Einstein was right: "Two things are unlimited: the universe and the human stupidity. But i'm not quite sure about the former..."

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I remember when I went to university in 1981 and one of the "new" chips they introduced us to was the 68000 with it's new fangled "SWI"s - I guess they just stole the idea from Z80 RST's after all! Can't remember if 8080 had them before it? (I used to write a lot of Z80 assembler using an 8080 assembler because on CP/M, even when it ran on Z80, the supplied assembler was 8080 in fact - I wrote magazine articles for "Amstrad Computer User" (the magazine our company launched to support our home computers) and actually directed the readers to write 8080 knowing that they all had a copy of that assembler, even though every 8 bit computer we ever made were Z80 based.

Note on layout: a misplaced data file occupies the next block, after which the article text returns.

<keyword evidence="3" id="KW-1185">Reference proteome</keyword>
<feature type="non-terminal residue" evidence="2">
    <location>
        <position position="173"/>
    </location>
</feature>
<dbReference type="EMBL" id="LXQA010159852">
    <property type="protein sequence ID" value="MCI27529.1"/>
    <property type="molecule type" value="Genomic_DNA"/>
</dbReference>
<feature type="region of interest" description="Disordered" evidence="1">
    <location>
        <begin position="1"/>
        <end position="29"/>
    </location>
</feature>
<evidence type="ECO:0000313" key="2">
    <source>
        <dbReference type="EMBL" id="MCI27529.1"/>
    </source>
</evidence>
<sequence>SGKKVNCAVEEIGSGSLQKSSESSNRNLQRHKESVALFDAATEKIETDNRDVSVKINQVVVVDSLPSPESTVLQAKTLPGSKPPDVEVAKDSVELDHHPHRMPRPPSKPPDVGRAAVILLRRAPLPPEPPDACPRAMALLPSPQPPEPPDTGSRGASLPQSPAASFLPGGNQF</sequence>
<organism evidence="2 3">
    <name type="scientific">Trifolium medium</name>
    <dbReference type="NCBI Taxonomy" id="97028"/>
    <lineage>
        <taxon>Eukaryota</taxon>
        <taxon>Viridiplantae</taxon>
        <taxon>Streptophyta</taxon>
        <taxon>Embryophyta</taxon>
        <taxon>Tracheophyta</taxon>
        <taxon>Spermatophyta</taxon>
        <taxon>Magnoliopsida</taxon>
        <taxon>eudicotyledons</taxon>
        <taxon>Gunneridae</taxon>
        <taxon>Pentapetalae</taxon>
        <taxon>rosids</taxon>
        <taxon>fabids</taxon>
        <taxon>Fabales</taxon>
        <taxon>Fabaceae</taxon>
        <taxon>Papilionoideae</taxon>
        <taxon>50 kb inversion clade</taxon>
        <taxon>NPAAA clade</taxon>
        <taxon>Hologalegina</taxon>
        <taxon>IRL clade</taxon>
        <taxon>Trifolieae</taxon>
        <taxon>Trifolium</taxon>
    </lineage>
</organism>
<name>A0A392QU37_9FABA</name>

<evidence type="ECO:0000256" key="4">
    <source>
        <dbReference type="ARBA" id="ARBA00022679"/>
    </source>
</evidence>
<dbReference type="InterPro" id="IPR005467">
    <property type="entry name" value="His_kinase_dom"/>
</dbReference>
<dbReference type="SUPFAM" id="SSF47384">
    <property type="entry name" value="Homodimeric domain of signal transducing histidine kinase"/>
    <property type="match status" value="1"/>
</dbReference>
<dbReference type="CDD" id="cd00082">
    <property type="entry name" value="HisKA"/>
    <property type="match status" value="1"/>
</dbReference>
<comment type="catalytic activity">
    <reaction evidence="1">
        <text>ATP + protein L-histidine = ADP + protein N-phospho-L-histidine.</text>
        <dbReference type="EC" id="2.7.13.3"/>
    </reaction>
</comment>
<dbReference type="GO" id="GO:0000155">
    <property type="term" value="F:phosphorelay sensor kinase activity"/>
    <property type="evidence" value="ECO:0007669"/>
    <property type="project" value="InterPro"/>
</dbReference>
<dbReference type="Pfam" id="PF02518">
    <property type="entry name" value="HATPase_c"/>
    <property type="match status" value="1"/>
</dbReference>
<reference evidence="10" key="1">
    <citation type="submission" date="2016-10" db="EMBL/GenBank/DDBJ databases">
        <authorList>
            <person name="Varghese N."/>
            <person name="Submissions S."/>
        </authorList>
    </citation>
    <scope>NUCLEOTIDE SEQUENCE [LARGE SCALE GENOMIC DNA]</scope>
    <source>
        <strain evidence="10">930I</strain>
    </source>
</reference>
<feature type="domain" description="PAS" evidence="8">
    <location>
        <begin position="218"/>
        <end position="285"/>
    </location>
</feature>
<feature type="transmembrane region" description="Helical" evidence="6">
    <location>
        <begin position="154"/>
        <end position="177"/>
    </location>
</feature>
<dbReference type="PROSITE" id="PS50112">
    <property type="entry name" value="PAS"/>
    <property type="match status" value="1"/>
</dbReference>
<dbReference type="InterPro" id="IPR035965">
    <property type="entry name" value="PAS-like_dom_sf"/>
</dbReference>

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You used to work for the great AMS yourself? Did you ever meet him?

--greg
Still learning, don't shout at me, educate me.
Starting the fire is easy; the hardest part is learning how to keep the flame!

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Quote:

You used to work for the great AMS yourself? Did you ever meet him?

Oh don't. Sad to say but I was the original Apprentice. I joined Amstrad when I was 21 and worked for Alan for 26 years so, yes, I know him very well. He's actually a really nice bloke and not like the character he portrays on television - for example when I was seriously ill he got me to see his private doctor then arranged for hospital treatment for me in Harley Street. (but he has been known to swear and growl a bit!)

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Sweet. So you are THE Cliff Lawson of Lawson Emulation ;)

--greg
Still learning, don't shout at me, educate me.
Starting the fire is easy; the hardest part is learning how to keep the flame!